Everyone will ask 'what the heck is this thing?'
The Rayton-Fissore Magnum 4x4 made its first appearance in 1984 and landed in the US in 1989 as the Laforza Magnum. The Italian-designed SUV's guts came directly from a military-spec off-road vehicle built by Italy's Iveco. The original idea was for the SUV to be a military and police vehicle only but then someone had the idea it could do double duty as a Range Rover fighter. Just add a more luxurious interior like Italian leather seats, wood trim, and other fine details and call it a day.
Actually, it wasn't a bad idea. It worked for a number of years and the Laforza wasn't discontinued in the US until 2003. This is a true SUV rather than a car-based crossover so it's pretty capable off-road. It features a steel body that's bolted to the subframe.
The part-time four-wheel-drive system has front and rear differentials, and the rear axle is always engaged. A grand total of 18,000 Magnums were built throughout its production life, but only 1,200 or so were American-spec. In fact, final assembly took place for the latter in Brighton, Michigan. The rolling chassis and interior were made in Italy but all mechanicals were US-installed.
These US models received various tweaks to the base frame such as reinforced cross members. The reason? To accommodate a Mustang-sourced 5.0-liter Ford V8 engine and automatic transmission. Some examples were further fitted with a supercharger. In later years following a company restructuring, the Laforza Prime debuted with a full-time 4WD transfer case and other enhancements to keep it fresh.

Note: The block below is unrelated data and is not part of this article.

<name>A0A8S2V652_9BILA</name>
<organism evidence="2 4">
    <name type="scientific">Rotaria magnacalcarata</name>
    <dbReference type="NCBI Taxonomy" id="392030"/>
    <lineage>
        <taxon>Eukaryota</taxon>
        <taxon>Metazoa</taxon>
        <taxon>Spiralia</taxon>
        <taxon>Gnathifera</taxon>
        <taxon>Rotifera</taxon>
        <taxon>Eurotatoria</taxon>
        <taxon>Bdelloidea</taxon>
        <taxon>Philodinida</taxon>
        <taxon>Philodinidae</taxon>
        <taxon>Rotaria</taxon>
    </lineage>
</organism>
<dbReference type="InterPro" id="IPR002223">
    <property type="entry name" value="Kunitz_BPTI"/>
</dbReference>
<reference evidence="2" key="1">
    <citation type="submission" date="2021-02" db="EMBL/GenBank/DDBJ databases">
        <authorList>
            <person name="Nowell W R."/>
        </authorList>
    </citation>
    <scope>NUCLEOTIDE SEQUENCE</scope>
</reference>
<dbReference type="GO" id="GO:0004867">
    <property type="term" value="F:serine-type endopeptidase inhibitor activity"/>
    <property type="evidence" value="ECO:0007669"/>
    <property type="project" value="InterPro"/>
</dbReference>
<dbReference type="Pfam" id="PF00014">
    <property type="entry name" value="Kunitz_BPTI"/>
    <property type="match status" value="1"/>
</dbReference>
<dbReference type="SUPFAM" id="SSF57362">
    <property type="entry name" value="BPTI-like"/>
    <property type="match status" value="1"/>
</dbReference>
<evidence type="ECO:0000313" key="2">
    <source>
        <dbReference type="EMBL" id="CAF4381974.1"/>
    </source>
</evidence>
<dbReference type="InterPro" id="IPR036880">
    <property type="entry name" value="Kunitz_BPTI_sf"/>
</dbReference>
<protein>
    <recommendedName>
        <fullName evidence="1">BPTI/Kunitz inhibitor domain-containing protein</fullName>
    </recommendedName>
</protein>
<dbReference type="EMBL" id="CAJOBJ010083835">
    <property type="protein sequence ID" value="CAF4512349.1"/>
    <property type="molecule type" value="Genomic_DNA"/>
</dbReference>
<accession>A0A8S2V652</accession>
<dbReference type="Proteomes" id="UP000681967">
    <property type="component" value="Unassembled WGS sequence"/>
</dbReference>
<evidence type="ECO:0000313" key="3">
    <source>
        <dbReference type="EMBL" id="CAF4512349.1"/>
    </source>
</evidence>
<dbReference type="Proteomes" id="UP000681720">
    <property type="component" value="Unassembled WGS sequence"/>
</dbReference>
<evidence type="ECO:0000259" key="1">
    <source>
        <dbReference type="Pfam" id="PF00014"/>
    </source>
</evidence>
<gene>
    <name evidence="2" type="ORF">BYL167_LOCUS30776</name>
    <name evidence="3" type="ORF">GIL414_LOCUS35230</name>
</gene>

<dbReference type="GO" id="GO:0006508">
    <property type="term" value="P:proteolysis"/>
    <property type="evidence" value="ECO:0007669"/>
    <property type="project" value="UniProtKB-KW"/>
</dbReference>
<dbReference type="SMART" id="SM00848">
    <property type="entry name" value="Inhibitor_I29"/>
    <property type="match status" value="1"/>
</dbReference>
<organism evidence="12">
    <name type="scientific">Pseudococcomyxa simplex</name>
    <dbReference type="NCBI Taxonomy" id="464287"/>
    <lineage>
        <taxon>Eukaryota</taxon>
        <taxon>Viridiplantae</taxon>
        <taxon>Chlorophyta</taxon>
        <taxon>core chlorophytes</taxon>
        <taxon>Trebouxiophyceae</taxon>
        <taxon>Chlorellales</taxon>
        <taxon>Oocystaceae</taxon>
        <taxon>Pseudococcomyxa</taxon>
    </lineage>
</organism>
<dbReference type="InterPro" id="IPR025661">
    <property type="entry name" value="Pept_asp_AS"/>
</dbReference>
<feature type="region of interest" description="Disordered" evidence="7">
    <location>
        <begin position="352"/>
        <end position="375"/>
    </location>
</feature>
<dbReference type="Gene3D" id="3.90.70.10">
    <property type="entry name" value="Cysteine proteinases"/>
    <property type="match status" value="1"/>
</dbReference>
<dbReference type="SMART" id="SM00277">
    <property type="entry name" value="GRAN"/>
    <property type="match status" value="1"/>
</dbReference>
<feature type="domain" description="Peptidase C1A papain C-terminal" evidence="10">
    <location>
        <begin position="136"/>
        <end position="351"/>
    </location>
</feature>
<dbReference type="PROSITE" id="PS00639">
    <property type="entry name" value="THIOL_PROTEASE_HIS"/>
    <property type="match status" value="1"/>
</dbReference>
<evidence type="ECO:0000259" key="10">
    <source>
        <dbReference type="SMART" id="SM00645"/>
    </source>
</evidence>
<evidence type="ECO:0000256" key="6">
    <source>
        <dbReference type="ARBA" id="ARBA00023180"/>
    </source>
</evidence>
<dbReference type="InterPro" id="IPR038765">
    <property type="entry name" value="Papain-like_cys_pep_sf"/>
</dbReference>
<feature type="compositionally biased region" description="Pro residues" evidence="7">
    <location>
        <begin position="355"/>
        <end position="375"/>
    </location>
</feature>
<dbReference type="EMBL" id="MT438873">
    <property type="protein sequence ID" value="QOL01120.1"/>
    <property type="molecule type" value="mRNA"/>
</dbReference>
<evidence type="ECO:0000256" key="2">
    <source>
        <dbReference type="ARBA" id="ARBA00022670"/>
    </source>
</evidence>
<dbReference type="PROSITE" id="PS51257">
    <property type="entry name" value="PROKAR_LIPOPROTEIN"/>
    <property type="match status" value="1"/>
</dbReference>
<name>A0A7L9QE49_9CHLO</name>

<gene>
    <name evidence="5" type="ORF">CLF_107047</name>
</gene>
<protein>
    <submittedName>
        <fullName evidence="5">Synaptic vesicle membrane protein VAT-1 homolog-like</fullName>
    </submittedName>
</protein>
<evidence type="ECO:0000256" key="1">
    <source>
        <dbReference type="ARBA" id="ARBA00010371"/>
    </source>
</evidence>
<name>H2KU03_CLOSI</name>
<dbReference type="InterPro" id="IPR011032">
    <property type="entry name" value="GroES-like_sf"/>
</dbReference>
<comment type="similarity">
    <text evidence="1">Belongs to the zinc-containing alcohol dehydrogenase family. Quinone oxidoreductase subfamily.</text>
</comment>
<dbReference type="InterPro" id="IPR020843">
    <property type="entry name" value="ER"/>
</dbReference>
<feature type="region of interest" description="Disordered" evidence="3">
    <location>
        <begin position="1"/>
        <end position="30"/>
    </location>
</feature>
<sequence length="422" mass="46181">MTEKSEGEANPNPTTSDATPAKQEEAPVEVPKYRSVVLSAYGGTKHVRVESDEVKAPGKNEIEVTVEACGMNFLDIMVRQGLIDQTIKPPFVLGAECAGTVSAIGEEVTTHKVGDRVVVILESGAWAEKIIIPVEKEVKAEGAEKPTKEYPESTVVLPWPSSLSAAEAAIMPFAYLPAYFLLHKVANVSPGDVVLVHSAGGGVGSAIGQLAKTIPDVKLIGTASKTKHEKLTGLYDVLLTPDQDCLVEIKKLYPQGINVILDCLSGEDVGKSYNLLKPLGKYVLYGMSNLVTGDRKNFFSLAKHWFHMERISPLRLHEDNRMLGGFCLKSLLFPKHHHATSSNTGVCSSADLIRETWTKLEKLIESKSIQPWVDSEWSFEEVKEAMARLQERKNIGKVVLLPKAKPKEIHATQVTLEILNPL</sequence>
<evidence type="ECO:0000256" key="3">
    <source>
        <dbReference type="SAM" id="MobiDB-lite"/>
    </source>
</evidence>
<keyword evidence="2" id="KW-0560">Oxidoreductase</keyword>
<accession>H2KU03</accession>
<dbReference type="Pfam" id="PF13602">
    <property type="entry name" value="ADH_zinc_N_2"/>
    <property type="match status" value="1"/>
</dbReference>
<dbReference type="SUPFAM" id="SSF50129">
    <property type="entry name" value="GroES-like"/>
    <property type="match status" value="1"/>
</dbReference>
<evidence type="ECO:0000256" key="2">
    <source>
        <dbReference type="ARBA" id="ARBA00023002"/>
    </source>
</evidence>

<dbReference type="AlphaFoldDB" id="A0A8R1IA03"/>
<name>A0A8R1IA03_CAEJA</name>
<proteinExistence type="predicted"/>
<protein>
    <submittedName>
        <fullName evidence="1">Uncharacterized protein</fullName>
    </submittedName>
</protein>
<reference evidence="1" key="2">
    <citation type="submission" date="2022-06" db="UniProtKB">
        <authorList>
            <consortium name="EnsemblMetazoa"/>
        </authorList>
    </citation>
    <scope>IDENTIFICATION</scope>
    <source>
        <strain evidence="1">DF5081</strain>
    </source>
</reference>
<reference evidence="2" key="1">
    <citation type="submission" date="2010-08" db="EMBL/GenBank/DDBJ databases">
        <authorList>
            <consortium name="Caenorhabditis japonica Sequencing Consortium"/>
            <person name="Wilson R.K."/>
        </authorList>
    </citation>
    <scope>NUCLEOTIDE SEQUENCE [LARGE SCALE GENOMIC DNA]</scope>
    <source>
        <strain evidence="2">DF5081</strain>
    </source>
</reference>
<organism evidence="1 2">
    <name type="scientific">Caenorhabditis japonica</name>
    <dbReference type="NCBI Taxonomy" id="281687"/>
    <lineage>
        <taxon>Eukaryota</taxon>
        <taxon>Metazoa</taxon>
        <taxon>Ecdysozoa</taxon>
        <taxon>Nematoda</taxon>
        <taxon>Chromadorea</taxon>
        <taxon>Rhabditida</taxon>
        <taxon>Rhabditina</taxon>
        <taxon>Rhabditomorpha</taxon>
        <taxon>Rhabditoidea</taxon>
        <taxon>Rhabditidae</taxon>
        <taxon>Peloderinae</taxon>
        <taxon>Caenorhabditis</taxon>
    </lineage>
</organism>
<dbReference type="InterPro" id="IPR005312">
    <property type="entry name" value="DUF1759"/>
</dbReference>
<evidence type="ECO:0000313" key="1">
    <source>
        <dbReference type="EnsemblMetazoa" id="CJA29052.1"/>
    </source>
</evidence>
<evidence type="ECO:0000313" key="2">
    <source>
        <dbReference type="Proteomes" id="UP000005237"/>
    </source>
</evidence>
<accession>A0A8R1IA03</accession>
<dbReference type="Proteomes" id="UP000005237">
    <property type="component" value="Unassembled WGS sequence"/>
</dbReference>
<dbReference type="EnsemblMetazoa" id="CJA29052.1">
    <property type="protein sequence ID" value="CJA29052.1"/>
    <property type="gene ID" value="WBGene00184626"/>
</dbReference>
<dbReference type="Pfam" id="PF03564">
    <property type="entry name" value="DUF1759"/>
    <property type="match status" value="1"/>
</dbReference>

At least one known effort was made to revive the brand and vehicle in the US but this proved to be unsuccessful. There are still many examples in existence in the US but this 1989 model is actually quite special.
It's currently up for sale on Hemmings for $15,000 or best offer. VIN #247 was one of just 250 units delivered that year in the US and was personally driven off the assembly line by its designer, Tom Tjaarda, the guy who styled the DeTomaso Pantera. Not only did it serve as a company press car but was also used for a scene in 1990's "Pretty Woman" starring Julia Roberts. It has a total of 89,000 miles and is accident and rust-free. Everything works as it should and remains in ideal driving condition.